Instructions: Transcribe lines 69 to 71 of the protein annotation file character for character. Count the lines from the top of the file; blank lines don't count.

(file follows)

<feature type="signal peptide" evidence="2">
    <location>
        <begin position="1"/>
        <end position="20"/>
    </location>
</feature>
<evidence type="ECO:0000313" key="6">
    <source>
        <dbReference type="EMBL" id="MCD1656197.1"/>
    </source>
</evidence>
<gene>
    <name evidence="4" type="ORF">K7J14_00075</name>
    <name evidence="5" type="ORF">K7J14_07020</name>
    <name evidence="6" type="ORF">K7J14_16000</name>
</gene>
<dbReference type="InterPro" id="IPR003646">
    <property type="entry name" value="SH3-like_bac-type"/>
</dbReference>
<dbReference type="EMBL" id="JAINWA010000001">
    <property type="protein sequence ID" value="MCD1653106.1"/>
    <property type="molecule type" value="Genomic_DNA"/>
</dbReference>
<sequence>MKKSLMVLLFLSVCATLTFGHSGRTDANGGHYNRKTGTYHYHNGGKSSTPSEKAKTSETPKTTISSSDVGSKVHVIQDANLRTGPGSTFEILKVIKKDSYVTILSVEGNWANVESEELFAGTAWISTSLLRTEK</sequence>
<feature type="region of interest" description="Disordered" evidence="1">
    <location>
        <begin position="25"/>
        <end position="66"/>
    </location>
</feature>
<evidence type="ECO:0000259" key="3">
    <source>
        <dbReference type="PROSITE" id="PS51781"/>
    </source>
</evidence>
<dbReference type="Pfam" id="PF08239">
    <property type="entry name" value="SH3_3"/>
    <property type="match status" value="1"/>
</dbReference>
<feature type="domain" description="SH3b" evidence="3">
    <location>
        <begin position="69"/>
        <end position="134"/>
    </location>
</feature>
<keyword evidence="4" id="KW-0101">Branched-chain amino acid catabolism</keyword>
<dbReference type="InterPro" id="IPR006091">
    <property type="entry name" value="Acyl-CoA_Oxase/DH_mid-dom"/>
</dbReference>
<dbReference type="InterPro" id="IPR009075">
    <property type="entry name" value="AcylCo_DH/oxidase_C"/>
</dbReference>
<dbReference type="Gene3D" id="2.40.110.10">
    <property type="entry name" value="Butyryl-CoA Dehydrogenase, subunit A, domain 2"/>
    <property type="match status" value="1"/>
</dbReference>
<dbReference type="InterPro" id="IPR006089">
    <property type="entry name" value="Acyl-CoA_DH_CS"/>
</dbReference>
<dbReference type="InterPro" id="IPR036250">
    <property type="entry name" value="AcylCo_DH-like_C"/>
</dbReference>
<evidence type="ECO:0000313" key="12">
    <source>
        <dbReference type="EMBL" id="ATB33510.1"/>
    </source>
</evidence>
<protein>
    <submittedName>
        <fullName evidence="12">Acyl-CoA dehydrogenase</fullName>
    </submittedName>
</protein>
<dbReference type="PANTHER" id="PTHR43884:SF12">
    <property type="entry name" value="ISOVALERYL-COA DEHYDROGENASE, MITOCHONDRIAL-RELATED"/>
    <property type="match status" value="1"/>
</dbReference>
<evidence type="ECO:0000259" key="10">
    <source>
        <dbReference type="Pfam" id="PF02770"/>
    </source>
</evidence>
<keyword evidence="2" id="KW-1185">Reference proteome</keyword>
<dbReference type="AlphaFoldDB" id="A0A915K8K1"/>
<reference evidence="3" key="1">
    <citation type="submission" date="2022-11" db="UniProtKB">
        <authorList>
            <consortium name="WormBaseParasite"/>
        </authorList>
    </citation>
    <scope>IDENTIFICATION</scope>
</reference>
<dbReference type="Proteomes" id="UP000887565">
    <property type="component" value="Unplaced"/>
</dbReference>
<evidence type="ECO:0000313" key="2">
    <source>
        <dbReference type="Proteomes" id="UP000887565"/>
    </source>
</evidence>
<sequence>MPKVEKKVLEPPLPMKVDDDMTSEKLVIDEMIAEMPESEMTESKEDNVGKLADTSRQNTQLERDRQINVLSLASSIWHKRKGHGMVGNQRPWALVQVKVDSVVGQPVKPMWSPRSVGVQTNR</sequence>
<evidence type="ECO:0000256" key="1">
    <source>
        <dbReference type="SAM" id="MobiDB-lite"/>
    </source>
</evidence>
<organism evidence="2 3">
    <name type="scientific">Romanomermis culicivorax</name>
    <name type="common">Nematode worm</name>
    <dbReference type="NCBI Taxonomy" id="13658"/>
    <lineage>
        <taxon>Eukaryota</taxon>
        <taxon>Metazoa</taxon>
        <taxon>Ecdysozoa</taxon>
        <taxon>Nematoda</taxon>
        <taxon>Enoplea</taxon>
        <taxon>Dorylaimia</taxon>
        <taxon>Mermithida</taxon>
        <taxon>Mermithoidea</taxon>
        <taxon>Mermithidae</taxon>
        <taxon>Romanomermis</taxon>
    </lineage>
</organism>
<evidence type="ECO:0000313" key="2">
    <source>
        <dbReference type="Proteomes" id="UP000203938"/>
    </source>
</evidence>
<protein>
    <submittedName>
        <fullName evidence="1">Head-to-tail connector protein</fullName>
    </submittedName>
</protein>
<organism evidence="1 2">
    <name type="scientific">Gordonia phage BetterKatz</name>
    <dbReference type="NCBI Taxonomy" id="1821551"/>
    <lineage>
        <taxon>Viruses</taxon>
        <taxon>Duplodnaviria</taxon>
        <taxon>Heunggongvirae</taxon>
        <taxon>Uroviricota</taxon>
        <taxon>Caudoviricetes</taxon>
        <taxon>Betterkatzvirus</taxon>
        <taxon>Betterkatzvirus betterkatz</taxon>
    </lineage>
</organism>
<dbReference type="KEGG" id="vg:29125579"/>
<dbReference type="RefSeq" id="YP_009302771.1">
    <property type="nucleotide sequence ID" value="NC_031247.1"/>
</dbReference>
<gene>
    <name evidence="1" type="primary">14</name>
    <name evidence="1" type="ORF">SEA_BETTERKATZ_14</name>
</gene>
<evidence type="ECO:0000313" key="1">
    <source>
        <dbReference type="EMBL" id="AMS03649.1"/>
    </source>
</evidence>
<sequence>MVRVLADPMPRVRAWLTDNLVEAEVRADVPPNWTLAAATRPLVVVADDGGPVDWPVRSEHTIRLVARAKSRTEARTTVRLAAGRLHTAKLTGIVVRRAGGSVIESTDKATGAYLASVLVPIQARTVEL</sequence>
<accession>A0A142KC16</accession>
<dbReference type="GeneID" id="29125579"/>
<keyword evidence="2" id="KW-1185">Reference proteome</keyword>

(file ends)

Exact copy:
    <submittedName>
        <fullName evidence="12">Acyl-CoA dehydrogenase</fullName>
    </submittedName>